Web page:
By Earl Yarington
Would Russia hold the 1994 Olympics at Chernobyl, the site of the 1986 meltdown? Only 8-years later, do we really think it’s safe to hold the Olympics on Fukushima soil? What would common sense tell us?
But these are very dark times.
The International Olympic Committee (IOC), the Japanese government, and most news media have ignored the risks one of the worst nuclear disasters in world history: the 2011 Fukushima power plant meltdown.
For years afterward, the Japanese government struggled what to do with millions of gallons of contaminated water and tens of thousands of Japanese refugees. Instead of safer measures, they chose the cheapest solution, spinning the truth in favor of profit and national image over human life.
Scientists warned that almost everything on land is contaminated, and this may include Tokyo which sits 100 kilometers from Fukushima.
Radiation levels may beyond what is safe for humans
According to 60 Minutes Australia, many experts are asking for the Fukushima Olympics to be canceled due to radioactive contamination. Yet, when The Washington Post ran an article on the struggles Fukushima and the residents are facing, there is no mention of what dangers Olympians and spectators may face in an area that has radiation levels way beyond what is safe for humans. Such high levels are likely to continue for decades to come.
Why the silence? Where is the IOC? Is it okay for athletes and spectators to spend two weeks in a radioactive zone so that the Japanese government can make everyone forget that radiation exposure is no big deal? Such wouldn’t have to do with money over human life would it? Where is the U.S. news media that often looks for just a big story like this to crack? Why the silence?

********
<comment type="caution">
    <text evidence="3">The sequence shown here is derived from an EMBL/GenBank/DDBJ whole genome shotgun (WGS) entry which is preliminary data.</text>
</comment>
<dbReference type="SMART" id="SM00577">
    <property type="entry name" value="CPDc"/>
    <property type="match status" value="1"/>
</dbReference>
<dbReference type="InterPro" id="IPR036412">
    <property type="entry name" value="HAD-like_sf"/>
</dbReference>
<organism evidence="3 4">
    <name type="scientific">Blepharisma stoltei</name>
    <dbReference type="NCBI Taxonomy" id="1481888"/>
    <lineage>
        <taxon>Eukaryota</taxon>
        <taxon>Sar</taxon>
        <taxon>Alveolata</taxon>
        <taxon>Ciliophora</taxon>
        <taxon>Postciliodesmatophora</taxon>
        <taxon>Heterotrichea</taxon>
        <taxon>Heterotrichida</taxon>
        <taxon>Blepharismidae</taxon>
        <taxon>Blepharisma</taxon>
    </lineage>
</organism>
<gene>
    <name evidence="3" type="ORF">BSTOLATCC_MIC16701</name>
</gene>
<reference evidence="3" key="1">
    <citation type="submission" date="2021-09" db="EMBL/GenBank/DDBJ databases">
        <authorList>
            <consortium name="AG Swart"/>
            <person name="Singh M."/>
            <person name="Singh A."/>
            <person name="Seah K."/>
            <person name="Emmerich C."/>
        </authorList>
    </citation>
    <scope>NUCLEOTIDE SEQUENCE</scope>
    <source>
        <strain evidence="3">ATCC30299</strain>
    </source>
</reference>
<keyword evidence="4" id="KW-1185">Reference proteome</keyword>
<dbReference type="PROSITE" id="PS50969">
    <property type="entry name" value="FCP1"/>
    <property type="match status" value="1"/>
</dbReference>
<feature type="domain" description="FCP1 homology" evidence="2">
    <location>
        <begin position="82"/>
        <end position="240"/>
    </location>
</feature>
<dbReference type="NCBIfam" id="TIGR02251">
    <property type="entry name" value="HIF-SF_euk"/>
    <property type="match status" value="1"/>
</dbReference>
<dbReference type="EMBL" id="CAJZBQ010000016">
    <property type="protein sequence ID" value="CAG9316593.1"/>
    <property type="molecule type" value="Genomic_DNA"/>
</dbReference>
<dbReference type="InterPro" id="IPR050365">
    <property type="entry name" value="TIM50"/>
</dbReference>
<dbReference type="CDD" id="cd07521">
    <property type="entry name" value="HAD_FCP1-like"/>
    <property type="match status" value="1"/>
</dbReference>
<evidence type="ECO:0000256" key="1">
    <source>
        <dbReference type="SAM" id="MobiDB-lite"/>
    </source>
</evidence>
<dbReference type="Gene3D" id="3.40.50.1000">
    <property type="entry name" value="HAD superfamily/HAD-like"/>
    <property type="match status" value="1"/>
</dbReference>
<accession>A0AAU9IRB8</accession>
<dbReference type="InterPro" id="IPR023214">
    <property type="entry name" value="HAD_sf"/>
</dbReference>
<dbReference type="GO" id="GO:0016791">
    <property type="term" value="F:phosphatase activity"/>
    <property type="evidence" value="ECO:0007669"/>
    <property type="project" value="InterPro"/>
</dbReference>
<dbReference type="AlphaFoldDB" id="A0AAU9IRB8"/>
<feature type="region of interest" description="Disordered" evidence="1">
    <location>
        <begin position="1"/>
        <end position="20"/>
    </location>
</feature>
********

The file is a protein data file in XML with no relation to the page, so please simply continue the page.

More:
As for Japan, what choice does it have but to move forward and accept that almost its entire population is inevitably exposed to radiation.
This is not something they can fix, so the government must reinvent Fukushima as a safe and wonderful place, a place where one can eat the vegetables and fruits from Fukushima, and they can live there healthy and happy. What better way than to repackage horrible facts with a new Fukushima, a safer, healthier one? However, they will have to force their residents to come back in order to seal such a wonderful myth.
Reporters Dave Zirin and Jules Boykoff went through Fukushima with a radioactive tester. They noted that a reading over 0.23 is seen as unsafe for humans. As they neared the Fukushima Daiichi Unit 1 reactor, the needle read 3.77. The Olympic torch is scheduled to pass near this area.
Who Works in Radioactive Zones without Protection? Athletes and Migrant Workers
They witnessed in Fukushima workers without protective suits putting contaminated soil in black plastic bags and piling them in “pyramids.” While some agencies dispute how dangerous Fukushima is, what is clear is that the Japanese government raised the exposure benchmark for radiation from 1mSV a year to 20 MSV per year, the reporters noted. As an international journalist based in Japan stated, the Japanese government is pushing “propaganda over truth.” The IOC seems happy to play along.